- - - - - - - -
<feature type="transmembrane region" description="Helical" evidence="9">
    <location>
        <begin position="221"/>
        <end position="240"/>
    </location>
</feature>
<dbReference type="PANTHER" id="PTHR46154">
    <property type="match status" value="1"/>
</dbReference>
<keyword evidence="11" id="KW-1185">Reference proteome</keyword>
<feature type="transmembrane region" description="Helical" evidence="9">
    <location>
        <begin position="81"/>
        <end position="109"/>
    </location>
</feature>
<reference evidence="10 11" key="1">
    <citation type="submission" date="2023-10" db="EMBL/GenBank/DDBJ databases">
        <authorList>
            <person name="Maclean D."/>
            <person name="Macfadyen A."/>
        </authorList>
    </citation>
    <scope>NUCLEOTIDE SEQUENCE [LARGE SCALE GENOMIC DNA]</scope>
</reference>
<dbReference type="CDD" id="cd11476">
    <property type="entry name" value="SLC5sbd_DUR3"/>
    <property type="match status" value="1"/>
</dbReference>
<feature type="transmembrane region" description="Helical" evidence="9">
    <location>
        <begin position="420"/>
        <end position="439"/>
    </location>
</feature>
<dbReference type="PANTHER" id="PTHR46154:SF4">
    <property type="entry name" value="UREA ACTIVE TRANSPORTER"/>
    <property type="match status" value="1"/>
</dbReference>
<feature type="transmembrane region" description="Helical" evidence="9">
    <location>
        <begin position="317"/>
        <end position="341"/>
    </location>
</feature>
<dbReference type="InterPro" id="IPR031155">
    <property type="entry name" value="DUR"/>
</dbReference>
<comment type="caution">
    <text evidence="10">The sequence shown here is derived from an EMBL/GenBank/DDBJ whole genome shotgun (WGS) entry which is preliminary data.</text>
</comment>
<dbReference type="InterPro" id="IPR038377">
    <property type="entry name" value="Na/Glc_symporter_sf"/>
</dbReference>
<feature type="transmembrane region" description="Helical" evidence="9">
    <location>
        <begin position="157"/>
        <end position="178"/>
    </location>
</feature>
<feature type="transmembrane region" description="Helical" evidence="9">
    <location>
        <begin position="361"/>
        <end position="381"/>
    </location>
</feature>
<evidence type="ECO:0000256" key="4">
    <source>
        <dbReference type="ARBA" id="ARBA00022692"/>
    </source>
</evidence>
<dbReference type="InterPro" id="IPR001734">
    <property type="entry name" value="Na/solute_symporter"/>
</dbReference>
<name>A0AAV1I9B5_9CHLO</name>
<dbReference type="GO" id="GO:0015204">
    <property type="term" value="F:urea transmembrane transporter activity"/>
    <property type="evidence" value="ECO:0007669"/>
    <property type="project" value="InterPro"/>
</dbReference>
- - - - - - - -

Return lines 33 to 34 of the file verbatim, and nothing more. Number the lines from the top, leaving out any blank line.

        <end position="439"/>
    </location>